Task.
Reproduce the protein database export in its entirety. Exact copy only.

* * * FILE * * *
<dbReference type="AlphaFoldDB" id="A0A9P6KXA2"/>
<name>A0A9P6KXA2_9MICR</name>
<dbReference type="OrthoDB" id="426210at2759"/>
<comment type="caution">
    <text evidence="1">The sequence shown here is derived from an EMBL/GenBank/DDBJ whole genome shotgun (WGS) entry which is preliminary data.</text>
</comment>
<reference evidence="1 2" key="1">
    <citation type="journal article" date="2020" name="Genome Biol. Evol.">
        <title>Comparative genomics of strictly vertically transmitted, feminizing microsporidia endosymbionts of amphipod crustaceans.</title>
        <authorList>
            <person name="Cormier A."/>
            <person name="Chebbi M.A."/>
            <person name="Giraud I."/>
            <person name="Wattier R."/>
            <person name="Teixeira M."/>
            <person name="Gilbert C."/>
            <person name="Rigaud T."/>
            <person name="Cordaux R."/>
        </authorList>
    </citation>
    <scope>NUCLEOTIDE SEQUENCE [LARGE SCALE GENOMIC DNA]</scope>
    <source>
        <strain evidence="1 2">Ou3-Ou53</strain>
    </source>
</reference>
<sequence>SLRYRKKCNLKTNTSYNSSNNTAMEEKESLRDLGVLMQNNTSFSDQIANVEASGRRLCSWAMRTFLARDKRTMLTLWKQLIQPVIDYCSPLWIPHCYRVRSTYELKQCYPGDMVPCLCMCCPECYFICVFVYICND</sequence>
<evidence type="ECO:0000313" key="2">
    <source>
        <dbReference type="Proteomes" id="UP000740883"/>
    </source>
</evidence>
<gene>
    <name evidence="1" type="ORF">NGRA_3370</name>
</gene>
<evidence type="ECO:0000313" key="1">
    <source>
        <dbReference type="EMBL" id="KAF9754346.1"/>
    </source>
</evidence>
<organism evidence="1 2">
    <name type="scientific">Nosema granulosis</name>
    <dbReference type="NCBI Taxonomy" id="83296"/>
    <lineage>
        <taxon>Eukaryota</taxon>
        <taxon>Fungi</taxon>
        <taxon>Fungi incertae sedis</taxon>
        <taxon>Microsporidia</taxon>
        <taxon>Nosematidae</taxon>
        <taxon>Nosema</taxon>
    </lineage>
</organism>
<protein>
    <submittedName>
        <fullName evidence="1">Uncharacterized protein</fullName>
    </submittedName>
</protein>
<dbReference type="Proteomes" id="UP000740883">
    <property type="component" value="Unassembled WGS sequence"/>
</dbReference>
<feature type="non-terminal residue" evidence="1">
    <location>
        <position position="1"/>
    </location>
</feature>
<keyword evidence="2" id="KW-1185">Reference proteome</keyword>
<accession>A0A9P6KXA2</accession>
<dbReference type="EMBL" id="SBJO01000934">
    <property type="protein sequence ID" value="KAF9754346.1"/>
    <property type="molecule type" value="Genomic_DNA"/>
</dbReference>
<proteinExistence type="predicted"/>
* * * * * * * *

<dbReference type="AlphaFoldDB" id="A0A9P6KXA2"/>
<name>A0A9P6KXA2_9MICR</name>
<dbReference type="OrthoDB" id="426210at2759"/>
<comment type="caution">
    <text evidence="1">The sequence shown here is derived from an EMBL/GenBank/DDBJ whole genome shotgun (WGS) entry which is preliminary data.</text>
</comment>
<reference evidence="1 2" key="1">
    <citation type="journal article" date="2020" name="Genome Biol. Evol.">
        <title>Comparative genomics of strictly vertically transmitted, feminizing microsporidia endosymbionts of amphipod crustaceans.</title>
        <authorList>
            <person name="Cormier A."/>
            <person name="Chebbi M.A."/>
            <person name="Giraud I."/>
            <person name="Wattier R."/>
            <person name="Teixeira M."/>
            <person name="Gilbert C."/>
            <person name="Rigaud T."/>
            <person name="Cordaux R."/>
        </authorList>
    </citation>
    <scope>NUCLEOTIDE SEQUENCE [LARGE SCALE GENOMIC DNA]</scope>
    <source>
        <strain evidence="1 2">Ou3-Ou53</strain>
    </source>
</reference>
<sequence>SLRYRKKCNLKTNTSYNSSNNTAMEEKESLRDLGVLMQNNTSFSDQIANVEASGRRLCSWAMRTFLARDKRTMLTLWKQLIQPVIDYCSPLWIPHCYRVRSTYELKQCYPGDMVPCLCMCCPECYFICVFVYICND</sequence>
<evidence type="ECO:0000313" key="2">
    <source>
        <dbReference type="Proteomes" id="UP000740883"/>
    </source>
</evidence>
<gene>
    <name evidence="1" type="ORF">NGRA_3370</name>
</gene>
<evidence type="ECO:0000313" key="1">
    <source>
        <dbReference type="EMBL" id="KAF9754346.1"/>
    </source>
</evidence>
<organism evidence="1 2">
    <name type="scientific">Nosema granulosis</name>
    <dbReference type="NCBI Taxonomy" id="83296"/>
    <lineage>
        <taxon>Eukaryota</taxon>
        <taxon>Fungi</taxon>
        <taxon>Fungi incertae sedis</taxon>
        <taxon>Microsporidia</taxon>
        <taxon>Nosematidae</taxon>
        <taxon>Nosema</taxon>
    </lineage>
</organism>
<protein>
    <submittedName>
        <fullName evidence="1">Uncharacterized protein</fullName>
    </submittedName>
</protein>
<dbReference type="Proteomes" id="UP000740883">
    <property type="component" value="Unassembled WGS sequence"/>
</dbReference>
<feature type="non-terminal residue" evidence="1">
    <location>
        <position position="1"/>
    </location>
</feature>
<keyword evidence="2" id="KW-1185">Reference proteome</keyword>
<accession>A0A9P6KXA2</accession>
<dbReference type="EMBL" id="SBJO01000934">
    <property type="protein sequence ID" value="KAF9754346.1"/>
    <property type="molecule type" value="Genomic_DNA"/>
</dbReference>
<proteinExistence type="predicted"/>